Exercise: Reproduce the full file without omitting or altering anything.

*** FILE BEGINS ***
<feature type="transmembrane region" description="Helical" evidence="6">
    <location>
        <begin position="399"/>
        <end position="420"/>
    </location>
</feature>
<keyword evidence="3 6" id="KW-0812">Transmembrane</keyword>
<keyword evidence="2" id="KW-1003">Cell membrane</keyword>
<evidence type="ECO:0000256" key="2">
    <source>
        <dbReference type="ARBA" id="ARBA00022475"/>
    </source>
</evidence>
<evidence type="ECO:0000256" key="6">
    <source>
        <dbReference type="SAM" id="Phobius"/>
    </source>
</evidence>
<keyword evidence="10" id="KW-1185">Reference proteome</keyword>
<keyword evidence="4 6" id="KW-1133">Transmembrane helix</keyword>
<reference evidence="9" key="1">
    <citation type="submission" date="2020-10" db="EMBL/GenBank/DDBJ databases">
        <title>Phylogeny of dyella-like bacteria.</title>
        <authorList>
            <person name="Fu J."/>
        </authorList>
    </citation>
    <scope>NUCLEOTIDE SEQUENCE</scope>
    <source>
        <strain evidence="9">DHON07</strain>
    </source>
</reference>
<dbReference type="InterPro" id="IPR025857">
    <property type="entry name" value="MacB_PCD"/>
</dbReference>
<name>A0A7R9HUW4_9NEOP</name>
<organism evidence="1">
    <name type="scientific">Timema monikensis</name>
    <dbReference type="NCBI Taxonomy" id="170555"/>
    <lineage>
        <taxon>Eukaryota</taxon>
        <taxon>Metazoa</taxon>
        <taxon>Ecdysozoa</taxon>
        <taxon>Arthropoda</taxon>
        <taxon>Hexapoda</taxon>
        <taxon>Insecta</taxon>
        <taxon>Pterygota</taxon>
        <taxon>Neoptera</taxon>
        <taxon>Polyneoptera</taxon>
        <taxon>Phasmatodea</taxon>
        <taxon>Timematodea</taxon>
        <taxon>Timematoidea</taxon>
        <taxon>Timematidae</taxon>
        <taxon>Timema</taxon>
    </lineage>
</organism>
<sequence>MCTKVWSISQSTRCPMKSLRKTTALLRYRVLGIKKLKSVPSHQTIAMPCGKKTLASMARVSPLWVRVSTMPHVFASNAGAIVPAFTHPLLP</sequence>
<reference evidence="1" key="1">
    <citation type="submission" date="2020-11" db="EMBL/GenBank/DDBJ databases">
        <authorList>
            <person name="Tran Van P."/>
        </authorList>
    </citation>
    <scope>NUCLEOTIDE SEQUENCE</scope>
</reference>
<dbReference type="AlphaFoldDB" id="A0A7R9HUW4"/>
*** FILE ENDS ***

<feature type="transmembrane region" description="Helical" evidence="6">
    <location>
        <begin position="399"/>
        <end position="420"/>
    </location>
</feature>
<keyword evidence="3 6" id="KW-0812">Transmembrane</keyword>
<keyword evidence="2" id="KW-1003">Cell membrane</keyword>
<evidence type="ECO:0000256" key="2">
    <source>
        <dbReference type="ARBA" id="ARBA00022475"/>
    </source>
</evidence>
<evidence type="ECO:0000256" key="6">
    <source>
        <dbReference type="SAM" id="Phobius"/>
    </source>
</evidence>
<keyword evidence="10" id="KW-1185">Reference proteome</keyword>
<keyword evidence="4 6" id="KW-1133">Transmembrane helix</keyword>
<reference evidence="9" key="1">
    <citation type="submission" date="2020-10" db="EMBL/GenBank/DDBJ databases">
        <title>Phylogeny of dyella-like bacteria.</title>
        <authorList>
            <person name="Fu J."/>
        </authorList>
    </citation>
    <scope>NUCLEOTIDE SEQUENCE</scope>
    <source>
        <strain evidence="9">DHON07</strain>
    </source>
</reference>
<dbReference type="InterPro" id="IPR025857">
    <property type="entry name" value="MacB_PCD"/>
</dbReference>
<name>A0A7R9HUW4_9NEOP</name>
<organism evidence="1">
    <name type="scientific">Timema monikensis</name>
    <dbReference type="NCBI Taxonomy" id="170555"/>
    <lineage>
        <taxon>Eukaryota</taxon>
        <taxon>Metazoa</taxon>
        <taxon>Ecdysozoa</taxon>
        <taxon>Arthropoda</taxon>
        <taxon>Hexapoda</taxon>
        <taxon>Insecta</taxon>
        <taxon>Pterygota</taxon>
        <taxon>Neoptera</taxon>
        <taxon>Polyneoptera</taxon>
        <taxon>Phasmatodea</taxon>
        <taxon>Timematodea</taxon>
        <taxon>Timematoidea</taxon>
        <taxon>Timematidae</taxon>
        <taxon>Timema</taxon>
    </lineage>
</organism>
<sequence>MCTKVWSISQSTRCPMKSLRKTTALLRYRVLGIKKLKSVPSHQTIAMPCGKKTLASMARVSPLWVRVSTMPHVFASNAGAIVPAFTHPLLP</sequence>
<reference evidence="1" key="1">
    <citation type="submission" date="2020-11" db="EMBL/GenBank/DDBJ databases">
        <authorList>
            <person name="Tran Van P."/>
        </authorList>
    </citation>
    <scope>NUCLEOTIDE SEQUENCE</scope>
</reference>
<dbReference type="AlphaFoldDB" id="A0A7R9HUW4"/>